The figure of D. Martyn Lloyd-Jones (1899-1981) dominates the history of British evangelicalism in the twentieth century. As perhaps the greatest non-conformist statesman of his generation, 'the Doctor' is best known as a preacher and mentor of young preachers. From the pulpit of Westminster Chapel in London and other platforms, he called the evangelical movement back to a robust reformed Christianity, with a passion for biblical conviction and Spirit-empowered revival. His impact upon evangelicalism was immense, and his legacy remains deeply influential.
By building on, and engaging with, the work of earlier biographers and theologians, this valuable collection of new studies seeks to advance our understanding of Lloyd-Jones' life and legacy in a number of fresh directions. The topics covered are: the interwar Calvinist resurgence, Wales, revival, the charismatic controversy, ministerial education, fundamentalism, Barth, Rome, the Anglican secession crisis, and the Protestant past. The volume concludes with a chronological bibliography of Lloyd-Jones' writings.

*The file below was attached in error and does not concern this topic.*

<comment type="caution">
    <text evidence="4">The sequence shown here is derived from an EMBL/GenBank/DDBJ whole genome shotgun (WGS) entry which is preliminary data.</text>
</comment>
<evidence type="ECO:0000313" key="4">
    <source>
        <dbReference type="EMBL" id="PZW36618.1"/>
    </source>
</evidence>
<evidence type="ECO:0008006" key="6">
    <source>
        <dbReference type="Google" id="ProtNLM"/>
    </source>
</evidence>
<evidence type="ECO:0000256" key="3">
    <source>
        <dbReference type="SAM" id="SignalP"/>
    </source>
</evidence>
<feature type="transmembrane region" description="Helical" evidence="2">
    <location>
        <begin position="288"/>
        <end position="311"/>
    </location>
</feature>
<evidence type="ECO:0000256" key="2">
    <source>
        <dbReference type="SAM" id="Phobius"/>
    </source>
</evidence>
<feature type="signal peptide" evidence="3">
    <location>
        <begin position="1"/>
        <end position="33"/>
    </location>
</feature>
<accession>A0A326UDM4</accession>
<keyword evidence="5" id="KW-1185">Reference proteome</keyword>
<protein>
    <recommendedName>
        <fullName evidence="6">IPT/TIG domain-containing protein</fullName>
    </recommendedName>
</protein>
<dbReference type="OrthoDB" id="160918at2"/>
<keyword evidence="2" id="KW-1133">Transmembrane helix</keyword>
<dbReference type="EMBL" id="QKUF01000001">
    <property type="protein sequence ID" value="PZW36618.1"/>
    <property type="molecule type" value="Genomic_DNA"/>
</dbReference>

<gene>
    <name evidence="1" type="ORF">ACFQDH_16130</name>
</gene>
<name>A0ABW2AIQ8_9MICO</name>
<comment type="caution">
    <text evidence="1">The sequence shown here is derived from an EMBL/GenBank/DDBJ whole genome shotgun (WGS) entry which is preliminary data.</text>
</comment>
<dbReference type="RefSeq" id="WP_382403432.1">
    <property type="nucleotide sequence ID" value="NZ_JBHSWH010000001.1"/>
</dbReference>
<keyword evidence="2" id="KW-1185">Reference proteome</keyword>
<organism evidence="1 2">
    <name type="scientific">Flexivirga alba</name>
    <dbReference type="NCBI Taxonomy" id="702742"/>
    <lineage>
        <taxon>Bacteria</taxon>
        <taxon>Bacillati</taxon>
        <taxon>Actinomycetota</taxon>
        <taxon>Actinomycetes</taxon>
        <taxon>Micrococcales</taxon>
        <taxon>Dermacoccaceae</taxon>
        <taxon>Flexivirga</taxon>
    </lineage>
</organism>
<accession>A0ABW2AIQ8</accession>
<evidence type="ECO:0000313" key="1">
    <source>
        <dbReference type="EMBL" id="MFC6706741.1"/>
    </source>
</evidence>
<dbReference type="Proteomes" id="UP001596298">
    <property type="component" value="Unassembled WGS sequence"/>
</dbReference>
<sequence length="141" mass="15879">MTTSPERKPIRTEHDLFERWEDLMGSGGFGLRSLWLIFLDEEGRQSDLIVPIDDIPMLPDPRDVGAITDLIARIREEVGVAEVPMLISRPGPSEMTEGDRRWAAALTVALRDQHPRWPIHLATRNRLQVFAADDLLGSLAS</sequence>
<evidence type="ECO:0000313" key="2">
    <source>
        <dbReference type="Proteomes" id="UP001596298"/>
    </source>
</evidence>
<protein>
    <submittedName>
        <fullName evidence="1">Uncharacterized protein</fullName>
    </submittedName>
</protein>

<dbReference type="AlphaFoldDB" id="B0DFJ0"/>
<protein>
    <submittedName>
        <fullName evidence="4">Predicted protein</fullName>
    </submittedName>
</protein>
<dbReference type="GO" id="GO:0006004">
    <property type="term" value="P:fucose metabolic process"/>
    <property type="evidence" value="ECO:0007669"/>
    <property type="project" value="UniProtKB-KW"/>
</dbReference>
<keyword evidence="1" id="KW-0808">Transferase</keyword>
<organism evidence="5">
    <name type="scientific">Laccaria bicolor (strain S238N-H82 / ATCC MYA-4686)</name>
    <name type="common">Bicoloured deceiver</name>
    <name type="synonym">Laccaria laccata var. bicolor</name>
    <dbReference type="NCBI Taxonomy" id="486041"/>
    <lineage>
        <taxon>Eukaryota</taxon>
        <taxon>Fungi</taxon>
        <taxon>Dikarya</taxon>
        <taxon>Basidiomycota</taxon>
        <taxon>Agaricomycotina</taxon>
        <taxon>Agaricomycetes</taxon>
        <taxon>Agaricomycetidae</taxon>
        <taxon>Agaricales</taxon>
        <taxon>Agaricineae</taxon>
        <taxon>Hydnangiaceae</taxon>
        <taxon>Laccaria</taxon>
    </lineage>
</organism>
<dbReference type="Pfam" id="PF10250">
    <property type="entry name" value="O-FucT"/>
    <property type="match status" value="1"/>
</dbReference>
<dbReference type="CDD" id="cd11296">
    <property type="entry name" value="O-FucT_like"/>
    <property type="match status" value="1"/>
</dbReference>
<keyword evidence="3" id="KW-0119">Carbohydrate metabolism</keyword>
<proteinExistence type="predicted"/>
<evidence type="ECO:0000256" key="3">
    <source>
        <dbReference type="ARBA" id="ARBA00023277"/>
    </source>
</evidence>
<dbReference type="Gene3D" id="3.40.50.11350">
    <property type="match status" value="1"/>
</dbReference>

The contributors are Andrew Atherstone, Ben Bailie, David W. Bebbington, John Coffey, Philip H. Eveson, David Ceri Jones, William K. Kay, John Maiden, Robert Pope, Ian M. Randall and Robert Strivens.